You can tweak the output quality of PDF files if you have Adobe Acrobat X Standard or Adobe Acrobat X Professional installed. What Acrobat does (among other very cool things) is that it hooks up Word with Adobe PDFMaker, and a corresponding Acrobat tab appears in the ribbon.
If you’re into the technical side of things - Adobe PDFMaker is a macro which passes jobs to Adobe Distiller, which in turn outputs PDFs according to the .joboptions file supplied by PDFMaker. The Acrobat tab is a COM object built as PDFMaker’s user interface in Word.
Hence, when you’re configuring settings under to Acrobat tab you’re actually creating a custom .joboptions file. To do so:
1. Click on the Acrobat tab to see relevant commands.
2. Click on Preferences. The Acrobat PDFMaker window will open.
3. Click on the Conversion Settings drop-down link (this is set to Standard by default). Select High Quality Print (or Press Quality if you’re primarily looking for superior print quality). Then click on Advanced Settings.
4. Next, click on Images in the left pane.
5a. Image-related settings will appear in the right pane. Change the Downsample method to Average Downsampling for both color and grayscale images if the images you insert in Word are mostly screenshots or diagrams. However, this should be set to Bicubic Downsampling if you mostly insert photographs.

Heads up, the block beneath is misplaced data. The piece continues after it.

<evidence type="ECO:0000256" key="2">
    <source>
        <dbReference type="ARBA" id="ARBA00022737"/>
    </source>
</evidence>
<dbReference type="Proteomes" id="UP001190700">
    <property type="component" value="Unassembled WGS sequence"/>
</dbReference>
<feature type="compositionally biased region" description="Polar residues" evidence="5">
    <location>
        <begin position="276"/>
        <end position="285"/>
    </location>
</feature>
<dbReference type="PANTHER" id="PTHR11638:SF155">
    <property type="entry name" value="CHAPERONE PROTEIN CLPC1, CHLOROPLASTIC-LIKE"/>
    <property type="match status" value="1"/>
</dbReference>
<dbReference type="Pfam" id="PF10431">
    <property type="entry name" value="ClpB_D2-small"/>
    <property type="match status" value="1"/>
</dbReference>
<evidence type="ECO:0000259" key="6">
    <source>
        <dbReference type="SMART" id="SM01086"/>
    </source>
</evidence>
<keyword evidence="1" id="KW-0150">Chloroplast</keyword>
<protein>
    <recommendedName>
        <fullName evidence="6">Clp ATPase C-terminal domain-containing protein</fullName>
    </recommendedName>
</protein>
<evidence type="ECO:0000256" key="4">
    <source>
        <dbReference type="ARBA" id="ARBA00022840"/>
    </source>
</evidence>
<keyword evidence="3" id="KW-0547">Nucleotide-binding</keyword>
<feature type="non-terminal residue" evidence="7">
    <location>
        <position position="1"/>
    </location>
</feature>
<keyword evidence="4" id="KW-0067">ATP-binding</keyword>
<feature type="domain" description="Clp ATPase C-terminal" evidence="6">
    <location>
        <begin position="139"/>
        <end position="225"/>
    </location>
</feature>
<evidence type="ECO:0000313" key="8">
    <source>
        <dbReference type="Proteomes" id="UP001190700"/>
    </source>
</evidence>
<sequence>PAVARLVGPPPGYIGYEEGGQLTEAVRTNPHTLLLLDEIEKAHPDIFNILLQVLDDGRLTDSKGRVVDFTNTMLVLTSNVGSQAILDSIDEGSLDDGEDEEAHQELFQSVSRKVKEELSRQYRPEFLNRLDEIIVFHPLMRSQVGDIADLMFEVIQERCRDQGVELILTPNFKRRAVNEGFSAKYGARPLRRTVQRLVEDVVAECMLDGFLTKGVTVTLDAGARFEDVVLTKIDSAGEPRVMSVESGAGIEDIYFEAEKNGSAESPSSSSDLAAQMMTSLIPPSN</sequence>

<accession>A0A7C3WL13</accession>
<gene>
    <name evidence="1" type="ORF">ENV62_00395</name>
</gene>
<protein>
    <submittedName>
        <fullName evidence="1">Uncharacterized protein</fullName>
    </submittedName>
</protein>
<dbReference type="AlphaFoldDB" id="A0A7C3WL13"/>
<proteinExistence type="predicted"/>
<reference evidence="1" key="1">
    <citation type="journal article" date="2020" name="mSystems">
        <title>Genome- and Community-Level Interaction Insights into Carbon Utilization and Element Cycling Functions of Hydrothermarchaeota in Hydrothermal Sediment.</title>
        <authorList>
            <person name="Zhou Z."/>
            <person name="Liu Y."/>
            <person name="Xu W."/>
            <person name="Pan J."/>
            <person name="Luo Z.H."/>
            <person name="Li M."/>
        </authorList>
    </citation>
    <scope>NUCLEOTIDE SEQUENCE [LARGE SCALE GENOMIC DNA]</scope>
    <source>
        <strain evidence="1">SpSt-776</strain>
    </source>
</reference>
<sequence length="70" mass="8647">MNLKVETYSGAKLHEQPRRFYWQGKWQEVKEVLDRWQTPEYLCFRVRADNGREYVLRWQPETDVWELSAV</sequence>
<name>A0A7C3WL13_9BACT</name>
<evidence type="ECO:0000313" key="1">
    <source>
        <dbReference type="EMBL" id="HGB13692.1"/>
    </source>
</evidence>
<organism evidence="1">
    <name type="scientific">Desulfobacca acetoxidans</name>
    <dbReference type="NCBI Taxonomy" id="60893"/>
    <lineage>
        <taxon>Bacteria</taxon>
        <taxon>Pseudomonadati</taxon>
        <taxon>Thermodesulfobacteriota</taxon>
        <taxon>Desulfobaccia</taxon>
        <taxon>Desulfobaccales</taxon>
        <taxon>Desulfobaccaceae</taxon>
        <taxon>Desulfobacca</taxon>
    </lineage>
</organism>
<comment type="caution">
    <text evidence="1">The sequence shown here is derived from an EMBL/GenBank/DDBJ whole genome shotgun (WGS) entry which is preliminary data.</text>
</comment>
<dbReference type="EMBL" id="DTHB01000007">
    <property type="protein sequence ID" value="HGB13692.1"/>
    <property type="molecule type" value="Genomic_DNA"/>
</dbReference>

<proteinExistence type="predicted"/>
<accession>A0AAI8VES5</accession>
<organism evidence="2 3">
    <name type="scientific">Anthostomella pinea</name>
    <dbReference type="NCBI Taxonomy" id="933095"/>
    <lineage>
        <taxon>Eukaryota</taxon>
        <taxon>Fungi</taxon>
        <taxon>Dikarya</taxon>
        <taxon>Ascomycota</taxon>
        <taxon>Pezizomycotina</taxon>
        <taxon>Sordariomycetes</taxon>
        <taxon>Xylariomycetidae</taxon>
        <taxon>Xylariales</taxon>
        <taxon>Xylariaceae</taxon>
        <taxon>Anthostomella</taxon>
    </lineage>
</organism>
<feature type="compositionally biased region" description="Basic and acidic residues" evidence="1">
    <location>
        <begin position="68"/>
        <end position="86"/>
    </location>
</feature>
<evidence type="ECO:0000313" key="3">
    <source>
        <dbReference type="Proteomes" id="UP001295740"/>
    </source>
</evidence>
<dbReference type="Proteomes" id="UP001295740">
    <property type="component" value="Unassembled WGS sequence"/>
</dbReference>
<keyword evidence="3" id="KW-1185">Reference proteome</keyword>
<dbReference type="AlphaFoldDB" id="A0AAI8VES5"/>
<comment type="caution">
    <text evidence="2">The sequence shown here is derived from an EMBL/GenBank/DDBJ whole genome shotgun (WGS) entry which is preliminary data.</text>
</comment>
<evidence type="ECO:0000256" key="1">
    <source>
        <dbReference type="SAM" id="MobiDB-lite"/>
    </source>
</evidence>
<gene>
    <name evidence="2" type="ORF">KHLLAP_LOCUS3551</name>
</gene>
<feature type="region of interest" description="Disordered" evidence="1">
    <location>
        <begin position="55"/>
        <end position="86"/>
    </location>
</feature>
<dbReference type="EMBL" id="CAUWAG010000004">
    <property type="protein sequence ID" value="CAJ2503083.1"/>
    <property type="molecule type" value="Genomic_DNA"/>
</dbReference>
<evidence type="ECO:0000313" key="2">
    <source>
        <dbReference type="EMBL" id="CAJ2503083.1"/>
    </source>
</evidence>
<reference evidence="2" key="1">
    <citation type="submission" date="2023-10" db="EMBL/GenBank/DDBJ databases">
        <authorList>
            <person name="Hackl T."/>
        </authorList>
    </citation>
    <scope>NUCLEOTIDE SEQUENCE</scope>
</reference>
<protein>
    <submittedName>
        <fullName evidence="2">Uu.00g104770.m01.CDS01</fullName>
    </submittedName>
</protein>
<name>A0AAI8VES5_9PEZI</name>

5b. For both kinds of images I recommend setting Compression to Off, although in practice the end results don’t seem to be any different than having Compression and Image Quality set to Automatic (JPEG) and Maximum respectively. (Note: turning compression off hides the Image Quality drop-down list.)
6. Click on Fonts in the left panel. Font-related settings will appear in the right panel. Leave only the Embed all fonts option checked. This will force the saved PDF to use actual fonts under all circumstances, and generate a warning when this fails.
8. Click on Advanced in the left panel. In the right panel:
8a. Ensure Convert gradients to smooth shades is checked.
8b. Check Convert smooth lines to curves if your documents are usually going to have technical drawings with lots of curves (such as CAD images).
8c. Check Save original JPEG images in PDF if possible.
8d. Ensure Preserve EPS information from DSC is checked.
9. Click Save As at the bottom of the window.
10. Provide a File name for your custom .joboptions file, then click Save. From now on Adobe Distiller is going to use this file for creating PDFs.
Bonus tip: Consider saving different .joboptions files for your common document tasks – for example for documents with technical drawings, magazine pages, etc. Also, experiment with the different settings to see which suit you.